Ancient Monuments

History on the Ground

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The Salthouse, Port Eynon

A Scheduled Monument in Port Eynon (Port Einon), Swansea (Abertawe)

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Latitude: 51.5398 / 51°32'23"N

Longitude: -4.2084 / 4°12'30"W

OS Eastings: 246941

OS Northings: 184638

OS Grid: SS469846

Mapcode National: GBR GS.4VBD

Mapcode Global: VH3N3.0KJF

Entry Name: The Salthouse, Port Eynon

Scheduled Date: 30 January 1995

Source: Cadw

Source ID: 3735

Cadw Legacy ID: GM471

Schedule Class: Industrial

Category: Saltworks

Period: Post Medieval/Modern

County: Swansea (Abertawe)

Community: Port Eynon (Port Einon)

Built-Up Area: Port-Eynon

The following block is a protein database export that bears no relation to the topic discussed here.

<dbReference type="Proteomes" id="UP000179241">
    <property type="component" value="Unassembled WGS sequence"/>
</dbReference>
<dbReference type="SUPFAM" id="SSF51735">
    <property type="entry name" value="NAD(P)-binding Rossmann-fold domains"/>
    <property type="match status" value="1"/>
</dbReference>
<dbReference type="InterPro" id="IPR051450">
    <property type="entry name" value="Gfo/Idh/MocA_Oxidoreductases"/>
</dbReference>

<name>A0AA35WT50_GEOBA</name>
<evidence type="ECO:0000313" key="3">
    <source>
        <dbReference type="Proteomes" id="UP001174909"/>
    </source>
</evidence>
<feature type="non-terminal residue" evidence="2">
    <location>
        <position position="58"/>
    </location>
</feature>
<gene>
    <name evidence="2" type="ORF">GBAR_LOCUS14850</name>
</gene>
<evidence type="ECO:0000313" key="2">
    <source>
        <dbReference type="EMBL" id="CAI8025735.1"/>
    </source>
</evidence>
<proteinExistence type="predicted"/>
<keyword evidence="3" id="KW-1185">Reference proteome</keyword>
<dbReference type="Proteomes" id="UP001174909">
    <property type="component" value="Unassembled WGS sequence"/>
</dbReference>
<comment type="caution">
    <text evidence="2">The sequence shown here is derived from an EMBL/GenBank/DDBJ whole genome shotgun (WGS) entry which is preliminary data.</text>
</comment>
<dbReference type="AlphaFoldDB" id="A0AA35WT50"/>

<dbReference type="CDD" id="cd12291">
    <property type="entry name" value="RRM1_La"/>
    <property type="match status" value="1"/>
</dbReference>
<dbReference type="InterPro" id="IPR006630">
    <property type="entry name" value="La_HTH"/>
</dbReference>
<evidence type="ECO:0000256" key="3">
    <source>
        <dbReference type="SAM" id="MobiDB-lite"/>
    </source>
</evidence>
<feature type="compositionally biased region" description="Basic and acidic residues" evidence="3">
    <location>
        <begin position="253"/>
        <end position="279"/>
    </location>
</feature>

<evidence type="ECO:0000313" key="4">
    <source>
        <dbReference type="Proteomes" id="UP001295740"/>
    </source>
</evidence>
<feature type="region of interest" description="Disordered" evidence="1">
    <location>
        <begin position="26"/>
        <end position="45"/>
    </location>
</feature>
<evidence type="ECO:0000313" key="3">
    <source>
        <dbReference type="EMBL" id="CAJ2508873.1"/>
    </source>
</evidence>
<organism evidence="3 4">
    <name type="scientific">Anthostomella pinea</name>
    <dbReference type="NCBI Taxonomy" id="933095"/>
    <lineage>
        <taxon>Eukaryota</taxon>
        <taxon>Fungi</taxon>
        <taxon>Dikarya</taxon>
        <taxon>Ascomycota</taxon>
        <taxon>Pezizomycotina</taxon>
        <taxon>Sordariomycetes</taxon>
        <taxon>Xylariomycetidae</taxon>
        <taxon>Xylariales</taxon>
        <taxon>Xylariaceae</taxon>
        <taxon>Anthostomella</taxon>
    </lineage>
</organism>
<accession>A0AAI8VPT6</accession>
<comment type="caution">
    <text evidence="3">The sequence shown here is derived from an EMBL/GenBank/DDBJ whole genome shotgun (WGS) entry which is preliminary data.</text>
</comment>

Traditional County: Glamorgan


This monument comprises the remains of a group of structures on the sea-edge, the site of a 16th - early 17th century salthouse and fortified house. Used in the 19th century as oysterman's cottages, the site is divided into a series of three stone lined chambers at beach level, and a group of two storey buildings at higher level. The largest chamber produced on excavation the remains of a wooden pump, 1.75m long, comprising a hollowed out tree trunk with non-return valve. This is still in-situ. Sea water was fed into these chambers at high tide and pumped to the higher level to be evaporated in coal-fired furnaces to make salt. The buildings have possible musket loops.

The monument is of national importance for its potential to enhance our knowledge of early salt-making processes. Indeed, this saltworks represents the most intact example of its kind in south Wales. The monument retains significant archaeological potential and forms an important element in the wider south-Wales industrial landscape.

The area scheduled comprises the remains described and an area around them within which related evidence may be expected to survive.

Source: Cadw

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